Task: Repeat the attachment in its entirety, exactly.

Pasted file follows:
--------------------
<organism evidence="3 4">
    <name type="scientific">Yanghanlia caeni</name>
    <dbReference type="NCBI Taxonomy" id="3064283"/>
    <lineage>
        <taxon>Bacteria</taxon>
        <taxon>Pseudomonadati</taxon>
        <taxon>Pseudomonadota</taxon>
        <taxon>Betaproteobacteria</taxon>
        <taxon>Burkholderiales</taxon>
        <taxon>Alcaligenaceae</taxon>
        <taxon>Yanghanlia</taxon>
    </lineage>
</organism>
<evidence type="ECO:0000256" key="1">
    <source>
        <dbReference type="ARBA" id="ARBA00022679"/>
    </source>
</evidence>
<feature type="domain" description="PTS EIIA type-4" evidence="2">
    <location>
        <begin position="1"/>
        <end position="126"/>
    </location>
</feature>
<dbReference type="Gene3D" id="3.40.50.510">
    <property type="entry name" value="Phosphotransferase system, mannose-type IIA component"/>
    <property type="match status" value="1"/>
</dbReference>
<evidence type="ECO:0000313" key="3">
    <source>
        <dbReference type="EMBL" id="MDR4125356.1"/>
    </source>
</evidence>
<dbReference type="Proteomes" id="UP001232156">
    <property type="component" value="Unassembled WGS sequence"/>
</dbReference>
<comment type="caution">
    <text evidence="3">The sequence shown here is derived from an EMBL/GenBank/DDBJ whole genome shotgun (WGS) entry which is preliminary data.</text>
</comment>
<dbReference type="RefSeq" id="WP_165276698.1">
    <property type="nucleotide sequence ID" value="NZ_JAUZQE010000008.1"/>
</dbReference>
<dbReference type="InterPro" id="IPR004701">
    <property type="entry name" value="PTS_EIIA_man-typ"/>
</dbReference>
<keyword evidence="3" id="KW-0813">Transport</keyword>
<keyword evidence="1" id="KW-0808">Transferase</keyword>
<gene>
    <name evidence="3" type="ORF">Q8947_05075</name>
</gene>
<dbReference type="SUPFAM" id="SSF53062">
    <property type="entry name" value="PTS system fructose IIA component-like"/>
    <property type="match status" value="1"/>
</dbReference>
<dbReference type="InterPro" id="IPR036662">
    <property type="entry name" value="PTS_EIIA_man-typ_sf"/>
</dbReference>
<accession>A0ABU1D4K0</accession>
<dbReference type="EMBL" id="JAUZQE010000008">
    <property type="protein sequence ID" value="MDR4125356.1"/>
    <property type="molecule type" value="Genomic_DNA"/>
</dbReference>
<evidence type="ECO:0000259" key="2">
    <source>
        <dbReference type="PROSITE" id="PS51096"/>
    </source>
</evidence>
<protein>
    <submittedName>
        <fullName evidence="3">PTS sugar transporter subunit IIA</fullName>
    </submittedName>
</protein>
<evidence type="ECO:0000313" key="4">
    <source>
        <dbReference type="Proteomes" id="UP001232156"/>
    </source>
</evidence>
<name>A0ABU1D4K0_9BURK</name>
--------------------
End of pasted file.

<organism evidence="3 4">
    <name type="scientific">Yanghanlia caeni</name>
    <dbReference type="NCBI Taxonomy" id="3064283"/>
    <lineage>
        <taxon>Bacteria</taxon>
        <taxon>Pseudomonadati</taxon>
        <taxon>Pseudomonadota</taxon>
        <taxon>Betaproteobacteria</taxon>
        <taxon>Burkholderiales</taxon>
        <taxon>Alcaligenaceae</taxon>
        <taxon>Yanghanlia</taxon>
    </lineage>
</organism>
<evidence type="ECO:0000256" key="1">
    <source>
        <dbReference type="ARBA" id="ARBA00022679"/>
    </source>
</evidence>
<feature type="domain" description="PTS EIIA type-4" evidence="2">
    <location>
        <begin position="1"/>
        <end position="126"/>
    </location>
</feature>
<dbReference type="Gene3D" id="3.40.50.510">
    <property type="entry name" value="Phosphotransferase system, mannose-type IIA component"/>
    <property type="match status" value="1"/>
</dbReference>
<evidence type="ECO:0000313" key="3">
    <source>
        <dbReference type="EMBL" id="MDR4125356.1"/>
    </source>
</evidence>
<dbReference type="Proteomes" id="UP001232156">
    <property type="component" value="Unassembled WGS sequence"/>
</dbReference>
<comment type="caution">
    <text evidence="3">The sequence shown here is derived from an EMBL/GenBank/DDBJ whole genome shotgun (WGS) entry which is preliminary data.</text>
</comment>
<dbReference type="RefSeq" id="WP_165276698.1">
    <property type="nucleotide sequence ID" value="NZ_JAUZQE010000008.1"/>
</dbReference>
<dbReference type="InterPro" id="IPR004701">
    <property type="entry name" value="PTS_EIIA_man-typ"/>
</dbReference>
<keyword evidence="3" id="KW-0813">Transport</keyword>
<keyword evidence="1" id="KW-0808">Transferase</keyword>
<gene>
    <name evidence="3" type="ORF">Q8947_05075</name>
</gene>
<dbReference type="SUPFAM" id="SSF53062">
    <property type="entry name" value="PTS system fructose IIA component-like"/>
    <property type="match status" value="1"/>
</dbReference>
<dbReference type="InterPro" id="IPR036662">
    <property type="entry name" value="PTS_EIIA_man-typ_sf"/>
</dbReference>
<accession>A0ABU1D4K0</accession>
<dbReference type="EMBL" id="JAUZQE010000008">
    <property type="protein sequence ID" value="MDR4125356.1"/>
    <property type="molecule type" value="Genomic_DNA"/>
</dbReference>
<evidence type="ECO:0000259" key="2">
    <source>
        <dbReference type="PROSITE" id="PS51096"/>
    </source>
</evidence>
<protein>
    <submittedName>
        <fullName evidence="3">PTS sugar transporter subunit IIA</fullName>
    </submittedName>
</protein>
<evidence type="ECO:0000313" key="4">
    <source>
        <dbReference type="Proteomes" id="UP001232156"/>
    </source>
</evidence>
<name>A0ABU1D4K0_9BURK</name>